I have been labeled an “overachiever” by family and faculty for as long as I can remember. My parents wanted me to do well, but I pushed myself harder than they ever did. My father struggled with alcoholism, leading to a tumultuous relationship between my parents, and a distant one between he and I. I worked hard to become great enough at something that marriage never became a necessary path for survival.
Once I knew the Music Industry was something I wanted to be a part of, there was no slowing down. I received a scholarship to Drexel University as a founding student in their now-renowned Music Industry program.
However, being from New York at a time when the student body was mainly locally-sourced, plus someone who was dead-set on avoiding any consumption of alcohol, didn’t exactly help me make friends. I am a slow eater and a slow adapter – a slow digester in every sense of the word.
Finding it difficult to make friends freshman year, I fell into what I later realized was a deep depression. Instead of gaining the Freshman 15, I lost weight and slept 16 hours at a time on days off. I went to class, work, and back home, avoiding any undue socialization. Since the age of 12, I also dealt with Trichotillomania – pulling out hairs, biting fingernails, and picking at your skin; it always became exacerbated during exam weeks.
While it may have pushed me further into my shell, stress motivated me. I found out I had taken enough courses to graduate early. My boss at Atlantic Records decided to bring me along to his new gig at Astralwerks. I would begin the Monday after my last exam as the Midwest Sales Coordinator.
Everyone told me to slow down. Even the higher-ups at Atlantic told me to take some time to travel and rest before jumping in. But I didn’t listen. I had just turned 21 and was moving into my very own office. I hired interns, managed the national street team, and yet was too scared to pick up the phone when somebody called.
My anxiety had gotten so bad that I kept busy with work even after I got home, usually sleeping three hours before my alarm rang. I was back at home with my parents, and my dad’s drinking. I would cry myself to sleep each night and sometimes sneak into the bathroom to cry during a lunch break. I had no sense of self-worth, which made any small error at my job feel that much worse.
When I started at Astralwerks we were short an East Coast Sales Coordinator. One month later they filled the position and our department took her out for a celebratory drink. I had barely tasted alcohol before that evening, but I wanted to fit in and cheers’d with a screwdriver.
I was getting a 12:30 am train back to Long Island. I would have to transfer trains, and my mom would be waiting at my destination at 1:15 am to bring me home. My eyes closed for only a few moments and I woke up as the doors were closing, the train pulled away, and I was headed to the south shore of the island, 40 minutes from my home. I’ll simply state it was a very stressful trip home.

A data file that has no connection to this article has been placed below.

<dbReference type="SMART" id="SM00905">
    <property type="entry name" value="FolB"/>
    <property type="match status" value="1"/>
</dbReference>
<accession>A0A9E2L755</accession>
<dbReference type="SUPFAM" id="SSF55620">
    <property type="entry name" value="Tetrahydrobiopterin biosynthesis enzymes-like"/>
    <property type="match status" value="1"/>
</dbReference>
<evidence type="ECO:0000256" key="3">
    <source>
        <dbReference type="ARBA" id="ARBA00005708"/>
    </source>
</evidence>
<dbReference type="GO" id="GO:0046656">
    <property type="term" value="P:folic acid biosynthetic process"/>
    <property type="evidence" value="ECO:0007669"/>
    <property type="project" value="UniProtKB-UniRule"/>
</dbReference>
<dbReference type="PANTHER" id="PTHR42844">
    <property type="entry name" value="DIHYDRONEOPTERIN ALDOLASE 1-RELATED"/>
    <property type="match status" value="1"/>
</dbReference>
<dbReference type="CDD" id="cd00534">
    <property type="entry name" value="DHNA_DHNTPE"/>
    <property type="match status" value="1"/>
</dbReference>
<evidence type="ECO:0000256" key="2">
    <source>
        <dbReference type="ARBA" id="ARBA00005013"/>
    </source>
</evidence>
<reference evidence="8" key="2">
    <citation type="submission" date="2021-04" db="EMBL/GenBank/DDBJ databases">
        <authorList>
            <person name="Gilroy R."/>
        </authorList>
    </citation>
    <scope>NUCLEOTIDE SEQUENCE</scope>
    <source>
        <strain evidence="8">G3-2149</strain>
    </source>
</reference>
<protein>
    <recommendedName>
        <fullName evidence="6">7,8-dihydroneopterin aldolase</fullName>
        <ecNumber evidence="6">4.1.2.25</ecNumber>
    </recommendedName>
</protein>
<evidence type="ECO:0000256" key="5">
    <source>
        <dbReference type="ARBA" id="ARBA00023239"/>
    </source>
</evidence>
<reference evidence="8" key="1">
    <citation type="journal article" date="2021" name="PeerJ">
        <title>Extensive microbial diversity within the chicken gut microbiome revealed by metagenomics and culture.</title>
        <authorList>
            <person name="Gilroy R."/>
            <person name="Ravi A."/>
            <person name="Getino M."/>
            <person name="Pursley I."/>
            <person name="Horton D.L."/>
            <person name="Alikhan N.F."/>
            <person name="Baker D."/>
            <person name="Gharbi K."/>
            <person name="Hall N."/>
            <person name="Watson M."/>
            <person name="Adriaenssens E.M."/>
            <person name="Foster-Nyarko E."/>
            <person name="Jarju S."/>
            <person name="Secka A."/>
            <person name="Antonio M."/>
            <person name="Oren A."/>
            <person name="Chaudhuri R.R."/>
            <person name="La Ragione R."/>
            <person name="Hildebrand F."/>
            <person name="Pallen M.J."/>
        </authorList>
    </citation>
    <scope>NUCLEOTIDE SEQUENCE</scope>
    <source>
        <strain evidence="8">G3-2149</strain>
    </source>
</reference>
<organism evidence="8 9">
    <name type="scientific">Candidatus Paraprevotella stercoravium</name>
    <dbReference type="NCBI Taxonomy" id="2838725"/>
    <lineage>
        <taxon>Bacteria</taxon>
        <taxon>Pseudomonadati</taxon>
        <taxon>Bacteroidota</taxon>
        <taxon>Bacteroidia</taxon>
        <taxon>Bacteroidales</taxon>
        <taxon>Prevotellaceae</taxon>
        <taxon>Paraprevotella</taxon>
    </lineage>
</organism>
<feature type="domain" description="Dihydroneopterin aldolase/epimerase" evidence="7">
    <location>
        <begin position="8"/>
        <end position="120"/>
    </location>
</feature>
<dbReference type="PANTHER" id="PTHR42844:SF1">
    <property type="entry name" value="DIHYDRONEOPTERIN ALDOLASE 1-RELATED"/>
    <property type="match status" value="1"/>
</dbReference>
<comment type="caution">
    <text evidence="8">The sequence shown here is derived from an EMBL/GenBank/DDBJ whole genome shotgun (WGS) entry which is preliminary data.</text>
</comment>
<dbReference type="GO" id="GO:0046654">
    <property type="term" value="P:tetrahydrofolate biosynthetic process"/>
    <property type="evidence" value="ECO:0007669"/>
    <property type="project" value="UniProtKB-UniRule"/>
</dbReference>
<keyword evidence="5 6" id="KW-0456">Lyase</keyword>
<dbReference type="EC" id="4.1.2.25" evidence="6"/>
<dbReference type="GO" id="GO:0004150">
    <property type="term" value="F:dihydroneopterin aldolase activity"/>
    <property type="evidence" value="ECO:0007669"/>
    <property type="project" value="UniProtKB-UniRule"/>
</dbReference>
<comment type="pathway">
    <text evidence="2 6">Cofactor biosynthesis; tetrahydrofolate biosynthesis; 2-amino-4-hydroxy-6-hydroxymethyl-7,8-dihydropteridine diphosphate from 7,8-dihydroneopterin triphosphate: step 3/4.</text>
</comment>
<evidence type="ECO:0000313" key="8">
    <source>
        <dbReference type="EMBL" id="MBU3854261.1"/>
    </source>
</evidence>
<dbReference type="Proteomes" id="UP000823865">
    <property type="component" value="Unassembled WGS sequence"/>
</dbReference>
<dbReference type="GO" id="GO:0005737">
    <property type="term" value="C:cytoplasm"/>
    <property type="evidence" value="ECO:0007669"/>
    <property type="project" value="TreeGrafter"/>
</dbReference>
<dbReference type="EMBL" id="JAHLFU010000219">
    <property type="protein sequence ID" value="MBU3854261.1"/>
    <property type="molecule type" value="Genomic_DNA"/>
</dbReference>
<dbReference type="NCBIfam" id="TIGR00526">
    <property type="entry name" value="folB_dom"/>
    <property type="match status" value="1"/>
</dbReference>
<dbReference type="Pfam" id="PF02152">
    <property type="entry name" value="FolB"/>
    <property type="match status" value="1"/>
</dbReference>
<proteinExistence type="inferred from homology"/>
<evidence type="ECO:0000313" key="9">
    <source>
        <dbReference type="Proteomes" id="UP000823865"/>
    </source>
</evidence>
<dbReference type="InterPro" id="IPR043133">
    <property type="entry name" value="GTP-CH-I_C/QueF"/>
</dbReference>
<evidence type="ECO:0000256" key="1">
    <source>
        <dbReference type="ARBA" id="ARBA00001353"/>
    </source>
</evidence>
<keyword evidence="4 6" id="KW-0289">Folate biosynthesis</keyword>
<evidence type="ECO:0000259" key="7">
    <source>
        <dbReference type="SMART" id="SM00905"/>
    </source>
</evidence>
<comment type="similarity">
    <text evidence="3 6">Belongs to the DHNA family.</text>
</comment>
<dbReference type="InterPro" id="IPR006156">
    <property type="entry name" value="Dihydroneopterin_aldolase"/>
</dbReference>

The next day I went to work, pacing my office and biting my nails – I had to quit. I waited until everyone but my boss had gone home. I went to his office with a list of pros and cons for staying at the job. The cons won in a landslide.
However, none of the cons touched upon the real issue – I was burnt out.
I began reading the list, shaking like a leaf in the wind. I barely got through #2 on the list before I started sobbing uncontrollably. I felt humiliated and emancipated simultaneously.
My boss handed me some tissues, let me finish, and then handed me a number to call. It was the company’s mental health program. He told me to call it in the morning and make an appointment. In the meantime, he said I could call him if I needed support to get me through the weekend.
While it didn’t solve all of my problems overnight, as evident by me quitting that job five different times, I am so grateful for that moment. I called for help the next day and met my therapist for the first time a few days later.
I wasn’t used to asking for help and I considered myself fairly self-aware. But therapy gave me something I could never give myself – permission.
Permission to change my mind. Permission to put myself first. Permission to feel any/all emotions, especially fear and anger. Permission to love, be vulnerable and fail, even all at once. And, most importantly, the permission to be slow digester.
In this industry of hustle and grind we could all be reminded about permission, which has become my mission as The Rock/Star Advocate – to give others permission to be more than their passions.
Suz is the founder and CEO of The Rock/Star Advocate (@RockStarAdvo). As a mindset coach for music industry professionals, she helps them develop the confidence and clarity they need to create a sustainable career in the music industry. Her latest book, The Rock/Star Life Planner, is a year-long workbook designed to help creatives set & achieve realistic goals while maintaining a work/life balance.
Latest posts by Angela Mastrogiacomo (see all)
- Farewell, HIM. A Public Thank You to the Band That Shaped Me - November 17, 2017
- Op-Ed: An Honest Reaction to Demi Lovato’s ‘Simply Complicated’ Documentary - November 2, 2017
- The Most Important Thing We’ve Learned: Treat Every Show Like It’s The Most Important One Of Your Career - October 25, 2017